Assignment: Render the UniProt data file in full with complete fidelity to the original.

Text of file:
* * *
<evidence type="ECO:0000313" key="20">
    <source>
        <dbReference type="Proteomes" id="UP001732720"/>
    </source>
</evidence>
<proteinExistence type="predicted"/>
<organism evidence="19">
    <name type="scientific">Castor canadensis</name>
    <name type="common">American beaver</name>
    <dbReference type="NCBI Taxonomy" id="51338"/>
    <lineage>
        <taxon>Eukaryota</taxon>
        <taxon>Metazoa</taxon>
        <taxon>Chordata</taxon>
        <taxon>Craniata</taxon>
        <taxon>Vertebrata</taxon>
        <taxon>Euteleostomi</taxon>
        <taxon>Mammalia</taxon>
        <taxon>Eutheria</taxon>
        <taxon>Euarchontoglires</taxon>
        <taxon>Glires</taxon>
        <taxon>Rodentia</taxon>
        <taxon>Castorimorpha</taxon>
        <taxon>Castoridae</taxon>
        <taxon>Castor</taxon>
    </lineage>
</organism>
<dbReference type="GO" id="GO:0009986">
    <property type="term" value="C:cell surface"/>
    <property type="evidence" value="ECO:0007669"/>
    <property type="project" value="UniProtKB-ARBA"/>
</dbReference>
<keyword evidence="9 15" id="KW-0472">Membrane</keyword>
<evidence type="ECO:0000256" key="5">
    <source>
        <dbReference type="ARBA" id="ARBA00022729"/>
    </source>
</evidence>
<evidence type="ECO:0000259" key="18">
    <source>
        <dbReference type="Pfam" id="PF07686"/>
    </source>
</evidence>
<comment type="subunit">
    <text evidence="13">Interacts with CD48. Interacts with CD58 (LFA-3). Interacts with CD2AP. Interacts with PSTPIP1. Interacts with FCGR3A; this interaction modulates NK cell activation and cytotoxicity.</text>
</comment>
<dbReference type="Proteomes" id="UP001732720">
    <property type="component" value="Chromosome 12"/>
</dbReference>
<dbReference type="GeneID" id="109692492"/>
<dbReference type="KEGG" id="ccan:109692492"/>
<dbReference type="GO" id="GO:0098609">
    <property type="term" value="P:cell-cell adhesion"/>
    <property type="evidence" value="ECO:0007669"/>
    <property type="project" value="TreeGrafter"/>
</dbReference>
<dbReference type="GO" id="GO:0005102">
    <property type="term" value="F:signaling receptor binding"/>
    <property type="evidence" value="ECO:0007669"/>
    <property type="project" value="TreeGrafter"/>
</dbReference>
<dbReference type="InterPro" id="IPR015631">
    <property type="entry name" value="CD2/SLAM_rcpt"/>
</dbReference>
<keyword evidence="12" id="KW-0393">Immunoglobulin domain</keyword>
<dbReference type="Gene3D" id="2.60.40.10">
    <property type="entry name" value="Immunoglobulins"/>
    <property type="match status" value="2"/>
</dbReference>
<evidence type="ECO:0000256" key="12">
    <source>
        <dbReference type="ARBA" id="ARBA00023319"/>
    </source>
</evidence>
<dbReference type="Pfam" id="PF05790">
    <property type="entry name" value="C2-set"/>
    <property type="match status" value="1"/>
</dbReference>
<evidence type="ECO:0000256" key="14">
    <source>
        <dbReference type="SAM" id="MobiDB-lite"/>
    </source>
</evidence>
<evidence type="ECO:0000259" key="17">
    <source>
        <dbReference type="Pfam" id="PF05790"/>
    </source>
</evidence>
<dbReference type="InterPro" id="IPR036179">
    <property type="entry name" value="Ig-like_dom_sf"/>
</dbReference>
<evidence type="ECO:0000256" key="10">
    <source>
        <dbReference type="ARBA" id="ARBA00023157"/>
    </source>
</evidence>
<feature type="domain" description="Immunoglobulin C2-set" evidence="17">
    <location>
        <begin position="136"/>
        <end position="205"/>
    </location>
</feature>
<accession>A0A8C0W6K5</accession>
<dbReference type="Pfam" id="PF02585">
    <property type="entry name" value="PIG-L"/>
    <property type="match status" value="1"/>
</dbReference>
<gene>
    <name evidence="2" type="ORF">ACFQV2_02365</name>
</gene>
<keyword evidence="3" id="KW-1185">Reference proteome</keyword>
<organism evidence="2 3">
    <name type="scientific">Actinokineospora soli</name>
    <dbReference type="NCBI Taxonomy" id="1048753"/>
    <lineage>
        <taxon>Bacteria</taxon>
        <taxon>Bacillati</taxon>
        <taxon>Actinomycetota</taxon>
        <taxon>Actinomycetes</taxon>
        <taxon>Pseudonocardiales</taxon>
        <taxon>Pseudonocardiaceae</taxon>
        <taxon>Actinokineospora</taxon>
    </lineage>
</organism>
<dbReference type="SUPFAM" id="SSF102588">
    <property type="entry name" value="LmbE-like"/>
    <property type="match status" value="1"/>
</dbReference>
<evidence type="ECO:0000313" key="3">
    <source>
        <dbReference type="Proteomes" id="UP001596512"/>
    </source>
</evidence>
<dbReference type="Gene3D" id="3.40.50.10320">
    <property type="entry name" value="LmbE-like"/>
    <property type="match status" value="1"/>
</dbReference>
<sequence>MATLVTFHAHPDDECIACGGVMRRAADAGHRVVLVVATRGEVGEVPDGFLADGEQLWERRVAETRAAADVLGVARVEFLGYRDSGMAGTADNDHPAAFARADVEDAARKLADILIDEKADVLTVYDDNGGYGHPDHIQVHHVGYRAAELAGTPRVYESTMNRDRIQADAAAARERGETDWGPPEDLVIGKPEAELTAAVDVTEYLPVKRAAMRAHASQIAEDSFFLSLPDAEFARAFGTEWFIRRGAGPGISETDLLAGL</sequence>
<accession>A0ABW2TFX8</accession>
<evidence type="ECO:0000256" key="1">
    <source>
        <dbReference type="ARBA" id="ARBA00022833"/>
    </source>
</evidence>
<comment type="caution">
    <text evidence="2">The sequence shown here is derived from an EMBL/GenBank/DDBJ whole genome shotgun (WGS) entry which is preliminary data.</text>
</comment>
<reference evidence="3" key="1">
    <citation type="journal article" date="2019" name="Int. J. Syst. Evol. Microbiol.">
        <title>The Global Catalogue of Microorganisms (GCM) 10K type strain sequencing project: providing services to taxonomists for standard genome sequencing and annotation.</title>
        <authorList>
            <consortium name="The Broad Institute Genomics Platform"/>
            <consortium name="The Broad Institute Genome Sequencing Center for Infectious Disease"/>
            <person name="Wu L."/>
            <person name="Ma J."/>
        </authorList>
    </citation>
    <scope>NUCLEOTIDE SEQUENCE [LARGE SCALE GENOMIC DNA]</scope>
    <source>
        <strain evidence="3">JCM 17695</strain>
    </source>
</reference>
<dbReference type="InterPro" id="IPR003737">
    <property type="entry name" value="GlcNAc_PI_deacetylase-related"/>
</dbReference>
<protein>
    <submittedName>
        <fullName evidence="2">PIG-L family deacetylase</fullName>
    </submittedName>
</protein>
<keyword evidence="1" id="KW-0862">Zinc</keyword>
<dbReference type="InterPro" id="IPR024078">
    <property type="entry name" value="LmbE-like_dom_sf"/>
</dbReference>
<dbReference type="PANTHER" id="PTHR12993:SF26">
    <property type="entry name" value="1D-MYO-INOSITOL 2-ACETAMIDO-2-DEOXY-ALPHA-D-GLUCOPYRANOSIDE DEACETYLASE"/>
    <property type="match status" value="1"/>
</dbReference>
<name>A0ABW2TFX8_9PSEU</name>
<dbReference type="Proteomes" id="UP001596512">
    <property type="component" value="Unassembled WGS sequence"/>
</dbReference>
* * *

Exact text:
<evidence type="ECO:0000313" key="20">
    <source>
        <dbReference type="Proteomes" id="UP001732720"/>
    </source>
</evidence>
<proteinExistence type="predicted"/>
<organism evidence="19">
    <name type="scientific">Castor canadensis</name>
    <name type="common">American beaver</name>
    <dbReference type="NCBI Taxonomy" id="51338"/>
    <lineage>
        <taxon>Eukaryota</taxon>
        <taxon>Metazoa</taxon>
        <taxon>Chordata</taxon>
        <taxon>Craniata</taxon>
        <taxon>Vertebrata</taxon>
        <taxon>Euteleostomi</taxon>
        <taxon>Mammalia</taxon>
        <taxon>Eutheria</taxon>
        <taxon>Euarchontoglires</taxon>
        <taxon>Glires</taxon>
        <taxon>Rodentia</taxon>
        <taxon>Castorimorpha</taxon>
        <taxon>Castoridae</taxon>
        <taxon>Castor</taxon>
    </lineage>
</organism>
<dbReference type="GO" id="GO:0009986">
    <property type="term" value="C:cell surface"/>
    <property type="evidence" value="ECO:0007669"/>
    <property type="project" value="UniProtKB-ARBA"/>
</dbReference>
<keyword evidence="9 15" id="KW-0472">Membrane</keyword>
<evidence type="ECO:0000256" key="5">
    <source>
        <dbReference type="ARBA" id="ARBA00022729"/>
    </source>
</evidence>
<evidence type="ECO:0000259" key="18">
    <source>
        <dbReference type="Pfam" id="PF07686"/>
    </source>
</evidence>
<comment type="subunit">
    <text evidence="13">Interacts with CD48. Interacts with CD58 (LFA-3). Interacts with CD2AP. Interacts with PSTPIP1. Interacts with FCGR3A; this interaction modulates NK cell activation and cytotoxicity.</text>
</comment>
<dbReference type="Proteomes" id="UP001732720">
    <property type="component" value="Chromosome 12"/>
</dbReference>
<dbReference type="GeneID" id="109692492"/>
<dbReference type="KEGG" id="ccan:109692492"/>
<dbReference type="GO" id="GO:0098609">
    <property type="term" value="P:cell-cell adhesion"/>
    <property type="evidence" value="ECO:0007669"/>
    <property type="project" value="TreeGrafter"/>
</dbReference>
<dbReference type="GO" id="GO:0005102">
    <property type="term" value="F:signaling receptor binding"/>
    <property type="evidence" value="ECO:0007669"/>
    <property type="project" value="TreeGrafter"/>
</dbReference>
<dbReference type="InterPro" id="IPR015631">
    <property type="entry name" value="CD2/SLAM_rcpt"/>
</dbReference>
<keyword evidence="12" id="KW-0393">Immunoglobulin domain</keyword>
<dbReference type="Gene3D" id="2.60.40.10">
    <property type="entry name" value="Immunoglobulins"/>
    <property type="match status" value="2"/>
</dbReference>
<evidence type="ECO:0000256" key="12">
    <source>
        <dbReference type="ARBA" id="ARBA00023319"/>
    </source>
</evidence>
<dbReference type="Pfam" id="PF05790">
    <property type="entry name" value="C2-set"/>
    <property type="match status" value="1"/>
</dbReference>
<evidence type="ECO:0000256" key="14">
    <source>
        <dbReference type="SAM" id="MobiDB-lite"/>
    </source>
</evidence>
<evidence type="ECO:0000259" key="17">
    <source>
        <dbReference type="Pfam" id="PF05790"/>
    </source>
</evidence>
<dbReference type="InterPro" id="IPR036179">
    <property type="entry name" value="Ig-like_dom_sf"/>
</dbReference>
<evidence type="ECO:0000256" key="10">
    <source>
        <dbReference type="ARBA" id="ARBA00023157"/>
    </source>
</evidence>
<feature type="domain" description="Immunoglobulin C2-set" evidence="17">
    <location>
        <begin position="136"/>
        <end position="205"/>
    </location>
</feature>
<accession>A0A8C0W6K5</accession>
<dbReference type="Pfam" id="PF02585">
    <property type="entry name" value="PIG-L"/>
    <property type="match status" value="1"/>
</dbReference>
<gene>
    <name evidence="2" type="ORF">ACFQV2_02365</name>
</gene>
<keyword evidence="3" id="KW-1185">Reference proteome</keyword>
<organism evidence="2 3">
    <name type="scientific">Actinokineospora soli</name>
    <dbReference type="NCBI Taxonomy" id="1048753"/>
    <lineage>
        <taxon>Bacteria</taxon>
        <taxon>Bacillati</taxon>
        <taxon>Actinomycetota</taxon>
        <taxon>Actinomycetes</taxon>
        <taxon>Pseudonocardiales</taxon>
        <taxon>Pseudonocardiaceae</taxon>
        <taxon>Actinokineospora</taxon>
    </lineage>
</organism>
<dbReference type="SUPFAM" id="SSF102588">
    <property type="entry name" value="LmbE-like"/>
    <property type="match status" value="1"/>
</dbReference>
<evidence type="ECO:0000313" key="3">
    <source>
        <dbReference type="Proteomes" id="UP001596512"/>
    </source>
</evidence>
<dbReference type="Gene3D" id="3.40.50.10320">
    <property type="entry name" value="LmbE-like"/>
    <property type="match status" value="1"/>
</dbReference>
<sequence>MATLVTFHAHPDDECIACGGVMRRAADAGHRVVLVVATRGEVGEVPDGFLADGEQLWERRVAETRAAADVLGVARVEFLGYRDSGMAGTADNDHPAAFARADVEDAARKLADILIDEKADVLTVYDDNGGYGHPDHIQVHHVGYRAAELAGTPRVYESTMNRDRIQADAAAARERGETDWGPPEDLVIGKPEAELTAAVDVTEYLPVKRAAMRAHASQIAEDSFFLSLPDAEFARAFGTEWFIRRGAGPGISETDLLAGL</sequence>
<accession>A0ABW2TFX8</accession>
<evidence type="ECO:0000256" key="1">
    <source>
        <dbReference type="ARBA" id="ARBA00022833"/>
    </source>
</evidence>
<comment type="caution">
    <text evidence="2">The sequence shown here is derived from an EMBL/GenBank/DDBJ whole genome shotgun (WGS) entry which is preliminary data.</text>
</comment>
<reference evidence="3" key="1">
    <citation type="journal article" date="2019" name="Int. J. Syst. Evol. Microbiol.">
        <title>The Global Catalogue of Microorganisms (GCM) 10K type strain sequencing project: providing services to taxonomists for standard genome sequencing and annotation.</title>
        <authorList>
            <consortium name="The Broad Institute Genomics Platform"/>
            <consortium name="The Broad Institute Genome Sequencing Center for Infectious Disease"/>
            <person name="Wu L."/>
            <person name="Ma J."/>
        </authorList>
    </citation>
    <scope>NUCLEOTIDE SEQUENCE [LARGE SCALE GENOMIC DNA]</scope>
    <source>
        <strain evidence="3">JCM 17695</strain>
    </source>
</reference>
<dbReference type="InterPro" id="IPR003737">
    <property type="entry name" value="GlcNAc_PI_deacetylase-related"/>
</dbReference>
<protein>
    <submittedName>
        <fullName evidence="2">PIG-L family deacetylase</fullName>
    </submittedName>
</protein>
<keyword evidence="1" id="KW-0862">Zinc</keyword>
<dbReference type="InterPro" id="IPR024078">
    <property type="entry name" value="LmbE-like_dom_sf"/>
</dbReference>
<dbReference type="PANTHER" id="PTHR12993:SF26">
    <property type="entry name" value="1D-MYO-INOSITOL 2-ACETAMIDO-2-DEOXY-ALPHA-D-GLUCOPYRANOSIDE DEACETYLASE"/>
    <property type="match status" value="1"/>
</dbReference>
<name>A0ABW2TFX8_9PSEU</name>
<dbReference type="Proteomes" id="UP001596512">
    <property type="component" value="Unassembled WGS sequence"/>
</dbReference>